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What Do Psalms 146-150 Teach Us About Worship?

Updated on October 1, 2016

Praise the Lord

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Jerusalem

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Hallelujah Psalms (146-150)

The Book of Psalms concludes with another set of “Hallelujah!” compositions (146-150; cf. 104-6).

Psalm 146

The psalmist first makes a lifelong promise to praise the LORD (vv. 1-2). He then advises his hearers not to hope in frail, mortal human beings for salvation (vv. 3-4), but to trust in the truth-preserving Creator who administers justice to the needy and gives the wicked his due (vv. 5-9; cf. 145:20). If they practice this grace, they will be truly happy (v. 5). He ends the first in this series of five psalms by declaring that Jerusalem’s Yahweh will reign eternally (v. 10).


Comment: Trusting even the noblest governmental officials to help is not altogether wise. According to the psalmist; these exalted human beings cannot begin to approach what the LORD can do.

The Lord of Creation

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Psalm 147

The act of praising God is at once good, pleasant, and beautiful (v. 1).

Verses 2-6 combine the thoughts of God's compassion with His power, offering significant reasons for human beings to praise Him.

The psalmist calls upon everyone to worship the Creator and Provider (vv. 7-9) Who favors those who fear Him, but opposes those who boast in their own strength (vv. 10-11).

He further encourages Israel to praise God for His protection (vv. 12-14a), provision (v. 14b), sovereign control of nature (vv. 15-18), and His exclusive favor toward the nation (vv. 19-20).

Comment: Developing and sustaining this godly practice—praising the LORD—could prevent the saint from lamenting continually about the bitterness of life.

Important Words


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Worship: Just Music?

Is worship just spiritual music?

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Psalm 148

The writer creates an exuberant, rousing call to universal praise of the LORD, the Creator of the angels, the heavens and the atmosphere (vv. 1-4). Angels who will endure forever (vv. 5-6), and all nature and its inhabitants from greatest to least are exhorted to worship Him (vv. 7-12).

The LORD is greater than all (v. 13), and He made Israel great during the writer’s day (v. 14); therefore, He deserves all praise.

Comment: This is an entirely logical conclusion that should receive immediate assent, but does not. Yet one day every knee shall bow and every tongue confess that Jesus Christ is Lord to the glory of God the Father.

Psalm 149

The phenomenon of the "new song" appears again; it is peculiar among saints (v. 1; cf. Ps. 33:3; 96:1; 98:1). The author exhorts Israel to rejoice, dance, and play instruments in their praise, because it pleases the LORD when they behave this way (vv. 2-4).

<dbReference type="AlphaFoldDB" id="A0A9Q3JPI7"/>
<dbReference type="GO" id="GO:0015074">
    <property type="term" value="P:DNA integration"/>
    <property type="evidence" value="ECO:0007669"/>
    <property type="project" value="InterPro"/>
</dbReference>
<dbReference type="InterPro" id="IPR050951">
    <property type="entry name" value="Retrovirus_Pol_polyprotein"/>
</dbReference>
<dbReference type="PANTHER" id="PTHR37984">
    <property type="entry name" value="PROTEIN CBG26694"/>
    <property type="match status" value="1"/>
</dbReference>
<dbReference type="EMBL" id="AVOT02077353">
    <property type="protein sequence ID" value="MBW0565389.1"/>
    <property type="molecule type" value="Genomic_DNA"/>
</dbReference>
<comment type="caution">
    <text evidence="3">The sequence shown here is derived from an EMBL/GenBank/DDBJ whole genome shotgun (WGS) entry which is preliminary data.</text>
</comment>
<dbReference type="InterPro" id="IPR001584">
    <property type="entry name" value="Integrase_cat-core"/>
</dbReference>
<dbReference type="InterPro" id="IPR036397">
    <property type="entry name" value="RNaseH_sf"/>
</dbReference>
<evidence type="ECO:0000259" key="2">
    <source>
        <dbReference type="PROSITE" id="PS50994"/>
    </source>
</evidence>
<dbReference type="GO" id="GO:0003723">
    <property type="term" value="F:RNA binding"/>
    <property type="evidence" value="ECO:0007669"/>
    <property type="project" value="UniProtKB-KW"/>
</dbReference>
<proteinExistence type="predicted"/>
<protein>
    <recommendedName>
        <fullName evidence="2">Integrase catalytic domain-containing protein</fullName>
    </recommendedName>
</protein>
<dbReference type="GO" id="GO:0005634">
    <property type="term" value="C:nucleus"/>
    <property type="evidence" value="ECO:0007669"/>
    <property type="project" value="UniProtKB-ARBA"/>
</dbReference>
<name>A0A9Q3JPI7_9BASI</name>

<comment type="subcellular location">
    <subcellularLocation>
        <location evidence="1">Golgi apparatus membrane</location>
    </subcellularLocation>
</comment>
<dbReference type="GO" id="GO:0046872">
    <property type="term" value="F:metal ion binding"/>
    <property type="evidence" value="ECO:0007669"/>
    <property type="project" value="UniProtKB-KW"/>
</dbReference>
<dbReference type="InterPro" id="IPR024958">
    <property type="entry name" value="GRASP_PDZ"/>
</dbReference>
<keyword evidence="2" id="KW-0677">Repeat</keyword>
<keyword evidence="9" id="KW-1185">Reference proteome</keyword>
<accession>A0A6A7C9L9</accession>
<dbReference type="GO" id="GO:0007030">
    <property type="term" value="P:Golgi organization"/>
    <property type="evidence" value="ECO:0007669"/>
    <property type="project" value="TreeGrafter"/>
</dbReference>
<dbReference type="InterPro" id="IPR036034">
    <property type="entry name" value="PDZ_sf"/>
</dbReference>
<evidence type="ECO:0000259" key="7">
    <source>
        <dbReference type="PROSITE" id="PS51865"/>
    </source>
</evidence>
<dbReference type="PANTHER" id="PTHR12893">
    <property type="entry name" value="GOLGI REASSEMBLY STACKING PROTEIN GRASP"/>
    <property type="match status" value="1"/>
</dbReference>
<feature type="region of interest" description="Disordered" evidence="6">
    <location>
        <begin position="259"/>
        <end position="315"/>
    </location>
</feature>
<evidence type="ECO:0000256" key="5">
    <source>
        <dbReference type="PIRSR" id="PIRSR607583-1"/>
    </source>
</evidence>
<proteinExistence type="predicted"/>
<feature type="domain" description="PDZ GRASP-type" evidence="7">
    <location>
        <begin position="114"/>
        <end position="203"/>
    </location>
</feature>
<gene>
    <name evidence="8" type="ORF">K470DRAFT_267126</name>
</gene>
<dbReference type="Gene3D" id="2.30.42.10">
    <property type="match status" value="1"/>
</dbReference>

Then he makes an abrupt turn from joyful song (vv. 5-6a) to judgment upon enemies (vv. 6b-9). Holy war—God using Israel to punish enemies—seems to be indicated.

Comment: Israel's salvation from flesh-and-blood enemies often took on the character of personally shedding that blood. What may seem extreme to us today was God's way in those days.

Psalm 150

One final call for universal vocal praise of the LORD (v. 1), accompanied by various instruments (vv. 3-5), concludes the Psalms. The author emphasizes a total, holding-nothing-back-type of praise of God not only for who He is (v. 2b), but also for what He has done (v. 2a).

Comment: The psalmist pens an ending that fits perfectly the whole tenor of the book.

SUMMARY QUESTIONS OF BOOK FIVE

1. What is the fountainhead of good works and right speech?

2. To what activity does the refrain of Psalm 107 exhort believers?

3. How should we interpret imprecatory prayers?

4. What is the prerequisite of a blessed life (Ps. 112)?

5. What divine attribute does Psalm 114 highlight?

6. Why do idols have control over so much of humanity?

7. What are some Messianic psalms in this portion?

8. What are some prominent themes in Psalm 119?

9. Where was the destination of the worshipers chanting the songs of ascents?

10. What psalms especially deal with the blessings of family life?

11. What three attributes of God does the psalmist discuss in Psalm 139?

12. What do you think about "holy war?"

13. What psalms comprise the Hallel? the Songs of Ascent? the Hallelujahs?

14. How is Psalm 119 arranged?

15. What is the theme of the shortest psalm?

16. According to Psalm 112, what are the “blessings” of a blessed man?

© 2012 glynch1

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